ARLINGTON, VA – In testimony before the Senate Commerce, Science and Transportation Committee, NFI Chief Financial Officer Steve Grabell warned that rapidly increasing toll rates, as well as the spread of tolls across the transportation system, are a threat to consumers and to the trucking industry.

"I am deeply concerned about the significant increases in toll costs that have been imposed on NFI and other trucking companies over the past few years," Grabell, testifying on behalf of American Trucking Associations (ATA), said during a hearing of the Commerce Committee's Subcommittee on Surface Transportation and Merchant Marine Infrastructure, Safety, and Security.

Grabell told the Committee's chairman, Sen. Frank Lautenberg (D-N.J.), and other members that in 2011 the Cherry Hill, N.J.-based NFI paid $14 million in tolls.

"These added costs have forced us to re-route our trucks to less efficient secondary roads, which raises our costs and increases congestion and safety concerns. In addition to the impact increased tolls have on logistics providers, the added costs associated with toll increases filter down to the consumer and affect business decisions regarding hiring and facility location and expansion. Where toll facilities serve interstate traffic, we believe that federal oversight and possible intervention in determining toll rates is necessary and appropriate," Grabell said, urging the committee to support the Commuter Protection Act, introduced by Chairman Lautenberg to provide federal oversight for toll authorities.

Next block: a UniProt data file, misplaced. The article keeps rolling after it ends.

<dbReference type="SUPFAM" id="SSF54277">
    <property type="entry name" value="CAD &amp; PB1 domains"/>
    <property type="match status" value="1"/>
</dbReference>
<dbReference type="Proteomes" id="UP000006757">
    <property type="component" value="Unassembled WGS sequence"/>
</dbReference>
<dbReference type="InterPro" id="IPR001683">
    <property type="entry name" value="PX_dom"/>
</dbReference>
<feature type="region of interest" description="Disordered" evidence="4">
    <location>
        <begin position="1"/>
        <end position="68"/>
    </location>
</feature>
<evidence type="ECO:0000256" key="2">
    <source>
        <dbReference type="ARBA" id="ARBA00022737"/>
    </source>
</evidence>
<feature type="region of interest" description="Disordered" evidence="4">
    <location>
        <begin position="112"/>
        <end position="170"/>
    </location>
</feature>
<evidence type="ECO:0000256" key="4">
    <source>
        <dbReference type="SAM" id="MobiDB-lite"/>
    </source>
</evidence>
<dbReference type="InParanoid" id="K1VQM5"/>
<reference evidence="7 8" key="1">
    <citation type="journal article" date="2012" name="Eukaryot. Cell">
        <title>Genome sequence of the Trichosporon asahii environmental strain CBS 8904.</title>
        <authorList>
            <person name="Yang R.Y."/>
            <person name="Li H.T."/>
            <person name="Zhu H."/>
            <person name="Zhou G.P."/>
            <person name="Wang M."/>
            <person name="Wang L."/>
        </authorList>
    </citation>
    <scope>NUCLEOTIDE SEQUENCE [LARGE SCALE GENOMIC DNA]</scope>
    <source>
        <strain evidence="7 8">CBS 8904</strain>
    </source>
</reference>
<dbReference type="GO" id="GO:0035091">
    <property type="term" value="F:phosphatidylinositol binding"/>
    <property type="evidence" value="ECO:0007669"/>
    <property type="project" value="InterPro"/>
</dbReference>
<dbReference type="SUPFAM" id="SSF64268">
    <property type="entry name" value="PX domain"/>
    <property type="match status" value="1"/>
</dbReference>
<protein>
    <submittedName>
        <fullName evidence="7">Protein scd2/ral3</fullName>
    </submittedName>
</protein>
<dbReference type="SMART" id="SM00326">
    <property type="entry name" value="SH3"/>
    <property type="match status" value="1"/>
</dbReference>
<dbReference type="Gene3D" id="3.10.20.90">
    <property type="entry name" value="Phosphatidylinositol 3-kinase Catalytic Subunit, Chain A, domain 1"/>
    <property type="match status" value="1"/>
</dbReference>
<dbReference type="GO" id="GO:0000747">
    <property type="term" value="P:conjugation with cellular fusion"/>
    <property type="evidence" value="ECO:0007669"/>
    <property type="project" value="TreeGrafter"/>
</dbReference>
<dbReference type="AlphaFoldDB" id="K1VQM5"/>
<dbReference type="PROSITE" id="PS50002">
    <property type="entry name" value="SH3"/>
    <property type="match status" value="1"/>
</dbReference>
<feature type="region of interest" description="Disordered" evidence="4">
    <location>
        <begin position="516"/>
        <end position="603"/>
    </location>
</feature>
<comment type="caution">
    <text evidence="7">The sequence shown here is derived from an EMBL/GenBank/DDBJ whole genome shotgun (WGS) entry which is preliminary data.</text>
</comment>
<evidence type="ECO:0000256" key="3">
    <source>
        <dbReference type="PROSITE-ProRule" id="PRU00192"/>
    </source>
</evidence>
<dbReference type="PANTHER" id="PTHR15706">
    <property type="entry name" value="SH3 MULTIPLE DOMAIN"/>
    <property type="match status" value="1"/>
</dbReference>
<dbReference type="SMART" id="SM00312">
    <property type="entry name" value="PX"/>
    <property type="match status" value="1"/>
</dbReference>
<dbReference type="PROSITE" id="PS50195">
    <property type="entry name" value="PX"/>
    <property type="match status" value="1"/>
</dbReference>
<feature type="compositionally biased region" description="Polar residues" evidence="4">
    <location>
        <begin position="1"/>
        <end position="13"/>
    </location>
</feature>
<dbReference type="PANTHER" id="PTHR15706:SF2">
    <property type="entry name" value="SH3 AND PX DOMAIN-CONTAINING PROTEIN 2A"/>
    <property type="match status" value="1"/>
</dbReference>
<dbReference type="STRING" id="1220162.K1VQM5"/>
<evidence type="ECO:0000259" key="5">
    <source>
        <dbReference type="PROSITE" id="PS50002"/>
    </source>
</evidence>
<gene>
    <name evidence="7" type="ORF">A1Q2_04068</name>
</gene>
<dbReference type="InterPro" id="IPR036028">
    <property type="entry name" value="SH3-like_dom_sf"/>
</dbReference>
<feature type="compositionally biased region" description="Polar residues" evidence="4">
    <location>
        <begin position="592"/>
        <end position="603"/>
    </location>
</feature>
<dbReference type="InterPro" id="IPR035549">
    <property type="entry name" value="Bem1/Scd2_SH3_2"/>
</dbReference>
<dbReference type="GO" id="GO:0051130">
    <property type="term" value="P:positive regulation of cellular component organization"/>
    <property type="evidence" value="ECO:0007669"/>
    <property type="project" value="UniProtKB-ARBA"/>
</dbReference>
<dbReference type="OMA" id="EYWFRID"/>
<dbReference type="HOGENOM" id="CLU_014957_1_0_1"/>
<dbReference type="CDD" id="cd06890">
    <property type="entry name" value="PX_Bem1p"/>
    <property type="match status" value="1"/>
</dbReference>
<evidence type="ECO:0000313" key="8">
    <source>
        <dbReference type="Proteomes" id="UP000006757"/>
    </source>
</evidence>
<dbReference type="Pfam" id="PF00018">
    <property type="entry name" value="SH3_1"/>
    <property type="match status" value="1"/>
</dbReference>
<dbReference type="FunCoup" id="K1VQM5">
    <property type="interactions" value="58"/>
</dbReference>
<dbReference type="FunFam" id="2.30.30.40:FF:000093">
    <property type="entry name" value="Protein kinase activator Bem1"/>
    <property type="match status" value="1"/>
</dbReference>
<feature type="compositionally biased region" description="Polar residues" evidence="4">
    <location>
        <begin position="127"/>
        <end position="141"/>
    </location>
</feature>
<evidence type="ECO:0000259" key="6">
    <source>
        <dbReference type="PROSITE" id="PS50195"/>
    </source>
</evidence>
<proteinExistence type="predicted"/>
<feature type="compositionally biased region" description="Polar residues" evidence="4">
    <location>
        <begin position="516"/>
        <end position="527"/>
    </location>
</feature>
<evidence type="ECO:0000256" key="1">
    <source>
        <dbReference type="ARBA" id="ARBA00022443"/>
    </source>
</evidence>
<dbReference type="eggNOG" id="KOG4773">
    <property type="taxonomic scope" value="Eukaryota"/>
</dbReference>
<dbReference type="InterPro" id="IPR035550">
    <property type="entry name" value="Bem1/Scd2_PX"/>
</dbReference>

Grabell said the planned increases in tolls on the bridges between New York and New Jersey operated by the Port Authority of New York and New Jersey would increase tolls 163 percent by 2015, to a total of $105 per truck, which is "nearly three times greater than the country's next highest bridge toll," adding that it "appears the vast majority of the revenue … will be used to benefit seaports and airports and to complete the reconstruction of the World Trade Center office buildings."

He added that "Congress has an obligation under the Constitution's Commerce Clause to ensure that interstate travelers, who may not be represented when toll rate setting and spending decisions are made, have a voice in these processes." Grabell noted that the ATA believes the Commuter Protection Act "is a significant step toward ensuring better oversight of tolling authorities that serve interstate traffic."